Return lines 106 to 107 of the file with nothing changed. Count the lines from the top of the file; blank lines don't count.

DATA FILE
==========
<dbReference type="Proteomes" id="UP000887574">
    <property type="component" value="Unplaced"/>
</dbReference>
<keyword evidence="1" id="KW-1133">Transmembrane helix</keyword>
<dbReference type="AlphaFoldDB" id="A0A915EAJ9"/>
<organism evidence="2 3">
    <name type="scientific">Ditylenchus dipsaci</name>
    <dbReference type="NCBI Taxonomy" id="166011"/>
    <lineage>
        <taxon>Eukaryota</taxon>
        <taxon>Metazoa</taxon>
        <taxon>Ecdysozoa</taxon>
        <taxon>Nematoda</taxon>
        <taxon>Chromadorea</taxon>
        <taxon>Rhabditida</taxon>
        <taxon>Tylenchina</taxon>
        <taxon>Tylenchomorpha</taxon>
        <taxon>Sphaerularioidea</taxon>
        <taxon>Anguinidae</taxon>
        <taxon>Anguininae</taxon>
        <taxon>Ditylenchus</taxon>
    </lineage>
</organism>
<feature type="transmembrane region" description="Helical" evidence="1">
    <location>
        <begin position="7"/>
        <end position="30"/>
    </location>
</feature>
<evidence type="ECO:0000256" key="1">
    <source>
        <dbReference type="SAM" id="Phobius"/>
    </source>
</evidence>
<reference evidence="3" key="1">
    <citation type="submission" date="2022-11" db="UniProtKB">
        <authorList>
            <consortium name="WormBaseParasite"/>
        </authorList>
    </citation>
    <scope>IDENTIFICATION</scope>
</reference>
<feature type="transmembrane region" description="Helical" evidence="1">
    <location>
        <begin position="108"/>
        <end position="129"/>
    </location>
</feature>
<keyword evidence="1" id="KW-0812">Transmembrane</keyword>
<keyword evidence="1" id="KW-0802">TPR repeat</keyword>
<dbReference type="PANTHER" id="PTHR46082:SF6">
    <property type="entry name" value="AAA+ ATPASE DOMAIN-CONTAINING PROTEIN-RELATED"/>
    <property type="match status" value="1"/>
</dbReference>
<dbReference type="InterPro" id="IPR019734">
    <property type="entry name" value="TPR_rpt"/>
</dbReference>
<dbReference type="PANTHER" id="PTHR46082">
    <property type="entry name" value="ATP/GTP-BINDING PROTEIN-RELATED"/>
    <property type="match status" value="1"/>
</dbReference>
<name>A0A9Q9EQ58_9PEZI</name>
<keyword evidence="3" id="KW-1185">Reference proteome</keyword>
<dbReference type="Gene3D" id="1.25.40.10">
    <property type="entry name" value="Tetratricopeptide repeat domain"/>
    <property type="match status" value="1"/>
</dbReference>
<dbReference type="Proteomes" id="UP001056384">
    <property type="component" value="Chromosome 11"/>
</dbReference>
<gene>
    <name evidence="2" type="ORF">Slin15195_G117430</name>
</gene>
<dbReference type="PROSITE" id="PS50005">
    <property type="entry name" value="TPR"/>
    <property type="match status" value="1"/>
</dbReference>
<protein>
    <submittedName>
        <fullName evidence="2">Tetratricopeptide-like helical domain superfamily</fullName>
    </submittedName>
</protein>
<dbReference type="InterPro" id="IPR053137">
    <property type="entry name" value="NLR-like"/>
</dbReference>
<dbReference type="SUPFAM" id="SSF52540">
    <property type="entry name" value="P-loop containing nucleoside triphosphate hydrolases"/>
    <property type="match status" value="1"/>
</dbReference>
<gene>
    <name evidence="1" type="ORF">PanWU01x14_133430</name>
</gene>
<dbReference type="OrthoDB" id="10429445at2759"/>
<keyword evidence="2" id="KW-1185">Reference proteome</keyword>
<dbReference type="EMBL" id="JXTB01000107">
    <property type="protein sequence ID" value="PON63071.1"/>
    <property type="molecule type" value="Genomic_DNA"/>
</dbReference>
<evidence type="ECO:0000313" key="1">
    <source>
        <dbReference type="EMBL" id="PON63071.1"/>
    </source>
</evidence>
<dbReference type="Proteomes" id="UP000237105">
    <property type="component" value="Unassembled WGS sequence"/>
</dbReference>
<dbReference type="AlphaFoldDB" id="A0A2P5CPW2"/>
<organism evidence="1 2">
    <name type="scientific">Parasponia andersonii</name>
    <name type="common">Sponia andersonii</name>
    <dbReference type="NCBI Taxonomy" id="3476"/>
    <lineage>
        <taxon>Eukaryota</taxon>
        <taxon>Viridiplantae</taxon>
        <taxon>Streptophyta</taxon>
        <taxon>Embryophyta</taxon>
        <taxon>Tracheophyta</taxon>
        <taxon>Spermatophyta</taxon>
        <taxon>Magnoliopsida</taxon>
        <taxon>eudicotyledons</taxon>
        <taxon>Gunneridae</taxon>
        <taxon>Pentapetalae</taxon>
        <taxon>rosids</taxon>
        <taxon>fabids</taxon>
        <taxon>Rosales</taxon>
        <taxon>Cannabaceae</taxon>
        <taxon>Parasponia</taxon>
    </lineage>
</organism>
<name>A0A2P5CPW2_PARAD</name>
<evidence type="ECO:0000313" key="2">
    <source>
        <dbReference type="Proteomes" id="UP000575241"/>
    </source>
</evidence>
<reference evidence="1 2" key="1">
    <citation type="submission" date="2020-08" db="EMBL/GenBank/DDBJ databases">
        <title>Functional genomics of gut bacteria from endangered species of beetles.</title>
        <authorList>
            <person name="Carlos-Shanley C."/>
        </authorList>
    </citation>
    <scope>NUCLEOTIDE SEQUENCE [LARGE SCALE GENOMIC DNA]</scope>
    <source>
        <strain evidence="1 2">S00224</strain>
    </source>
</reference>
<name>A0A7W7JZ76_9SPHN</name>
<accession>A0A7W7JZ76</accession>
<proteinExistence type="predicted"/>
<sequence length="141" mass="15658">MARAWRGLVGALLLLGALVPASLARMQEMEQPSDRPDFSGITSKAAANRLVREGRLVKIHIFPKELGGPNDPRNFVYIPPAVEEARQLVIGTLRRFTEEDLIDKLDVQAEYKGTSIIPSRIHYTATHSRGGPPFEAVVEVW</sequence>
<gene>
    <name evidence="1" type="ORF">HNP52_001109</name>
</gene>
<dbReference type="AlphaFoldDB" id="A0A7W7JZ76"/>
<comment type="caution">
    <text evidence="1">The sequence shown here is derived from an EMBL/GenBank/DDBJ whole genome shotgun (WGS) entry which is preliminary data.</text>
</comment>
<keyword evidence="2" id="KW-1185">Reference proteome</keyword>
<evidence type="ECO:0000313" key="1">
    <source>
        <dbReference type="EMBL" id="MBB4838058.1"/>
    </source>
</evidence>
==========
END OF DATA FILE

</dbReference>
<dbReference type="AlphaFoldDB" id="A0A2P5CPW2"/>